goodwebsitebadwebsiteAlthough I am a big fan of encouraging students to begin any research project with curated resources such as the online databases at a school or public library, I know that many learners head straight for Google.

When students make garden-variety searches on Google, teach them to investigate and ask questions about what they find, especially if they are planning to use a website to learn more about a topic. The strongest 21st Century learners will make the process of asking evaluative questions second nature — examining each and every site before deciding whether or not to use the information.

Questions to Ask About Any Digital Resource          Continue reading

Removing Racist and Hateful Comments: A Simple Relevancy Test

Click to hear Tyler's dad reading a statement after the jury returned its verdict.

After the jury announced its verdict in New Jersey I watched Associated Press video statement read by Tyler Clementi’s father. Sad and clearly with a heavy heart, he nevertheless looked to the future in a way that most of us could not have done had we lost a child the way he lost Tyler. Then I glanced down at the YouTube comments — just about every one included a gay slur or offensive language, and I was disgusted. The comments were not relevant.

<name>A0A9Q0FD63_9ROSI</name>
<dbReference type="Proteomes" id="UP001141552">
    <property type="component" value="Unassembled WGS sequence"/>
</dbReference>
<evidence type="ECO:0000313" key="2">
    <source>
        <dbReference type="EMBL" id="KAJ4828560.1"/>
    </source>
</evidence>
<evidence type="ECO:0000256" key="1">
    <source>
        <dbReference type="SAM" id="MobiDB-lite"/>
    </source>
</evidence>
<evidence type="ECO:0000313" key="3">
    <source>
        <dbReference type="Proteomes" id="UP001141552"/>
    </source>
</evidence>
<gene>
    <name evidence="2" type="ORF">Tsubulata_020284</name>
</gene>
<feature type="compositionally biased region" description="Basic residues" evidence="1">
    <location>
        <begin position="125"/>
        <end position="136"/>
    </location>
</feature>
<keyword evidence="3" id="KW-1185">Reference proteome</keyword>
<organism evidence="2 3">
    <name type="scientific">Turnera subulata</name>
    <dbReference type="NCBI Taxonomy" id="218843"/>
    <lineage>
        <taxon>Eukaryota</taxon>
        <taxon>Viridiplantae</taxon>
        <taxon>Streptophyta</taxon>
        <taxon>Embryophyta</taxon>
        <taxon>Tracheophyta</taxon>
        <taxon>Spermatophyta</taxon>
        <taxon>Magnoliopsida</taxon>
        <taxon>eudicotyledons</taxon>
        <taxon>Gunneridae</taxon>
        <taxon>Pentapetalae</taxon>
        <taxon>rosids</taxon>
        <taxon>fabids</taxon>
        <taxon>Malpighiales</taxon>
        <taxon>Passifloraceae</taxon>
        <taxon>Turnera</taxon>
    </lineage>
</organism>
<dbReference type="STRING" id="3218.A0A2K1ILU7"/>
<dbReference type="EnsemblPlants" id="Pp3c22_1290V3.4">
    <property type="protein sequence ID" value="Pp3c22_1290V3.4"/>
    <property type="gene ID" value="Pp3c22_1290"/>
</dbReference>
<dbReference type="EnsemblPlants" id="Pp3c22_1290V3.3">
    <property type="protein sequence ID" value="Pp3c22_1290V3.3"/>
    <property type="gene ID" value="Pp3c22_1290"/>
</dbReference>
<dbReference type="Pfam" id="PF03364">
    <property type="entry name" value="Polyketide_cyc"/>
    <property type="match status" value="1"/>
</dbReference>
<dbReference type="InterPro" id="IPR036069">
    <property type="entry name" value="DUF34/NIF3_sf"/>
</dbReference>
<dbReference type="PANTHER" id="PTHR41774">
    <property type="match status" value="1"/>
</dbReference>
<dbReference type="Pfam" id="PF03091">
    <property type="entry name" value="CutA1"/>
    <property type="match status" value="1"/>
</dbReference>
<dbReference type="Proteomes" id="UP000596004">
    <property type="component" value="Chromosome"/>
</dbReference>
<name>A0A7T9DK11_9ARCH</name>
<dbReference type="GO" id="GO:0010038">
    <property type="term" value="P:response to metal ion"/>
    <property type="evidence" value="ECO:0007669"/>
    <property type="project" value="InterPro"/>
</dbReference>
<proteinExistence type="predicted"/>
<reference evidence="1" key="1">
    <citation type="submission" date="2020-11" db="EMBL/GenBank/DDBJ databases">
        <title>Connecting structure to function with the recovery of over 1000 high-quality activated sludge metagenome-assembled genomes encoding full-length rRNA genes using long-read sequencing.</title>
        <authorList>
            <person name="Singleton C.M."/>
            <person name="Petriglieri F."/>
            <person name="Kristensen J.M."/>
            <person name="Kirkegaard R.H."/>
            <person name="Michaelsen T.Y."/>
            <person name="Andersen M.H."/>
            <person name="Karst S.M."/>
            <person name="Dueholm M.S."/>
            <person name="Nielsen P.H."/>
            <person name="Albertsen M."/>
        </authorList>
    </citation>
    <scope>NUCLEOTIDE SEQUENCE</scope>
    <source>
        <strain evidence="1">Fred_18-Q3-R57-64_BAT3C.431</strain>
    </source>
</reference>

Racist and hateful online comments demean writers, video-makers, and people who thoughtfully share digital content. It’s becoming tiresome. Masquerading as run-of-the-mill responses at the end of articles and videos – they are actually cyber-bullies’ remarks left here and there with the goal of offending and hurting others. The time has long past for comment and blog editors everywhere  — but especially at Google’s YouTube — to set up and enforce guidelines.

I know that the United States Constitution guarantees freedom of speech; however, it’s not freedom of speech we are observing but freedom to run off at the mouth and bully others in ways that are not relevant to the content. As a result we are teaching all sorts of silent lessons — the kind we don’t really intend to teach to young people as they grow up.

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10 Tips to Ensure that You Use Accurate Digital Information

Even in today’s fast-paced virtual world, these tips never seem to age. Help kids learn to make good choices.

1.  Who made the site? Is it from a university or other institution? Is it for-profit or non-profit. Corporate?  Look for an “about” link that describes the site.

2.  When was the site made and how often is the site updated? Somewhere, usually at top or bottom it should tell. Is this site updated recently?  If not this may be a reason to check out another website on your topic.

3.  Is it possible to contact the webmaster or the sponsor of the site? Is there a “contact us” link somewhere on the page?

4.  How much advertising is on the page, and how aggressive is it? Good sites that use advertising are careful to keep it from being “in your face.”

5.  Does the site state its mission? Why was it set up?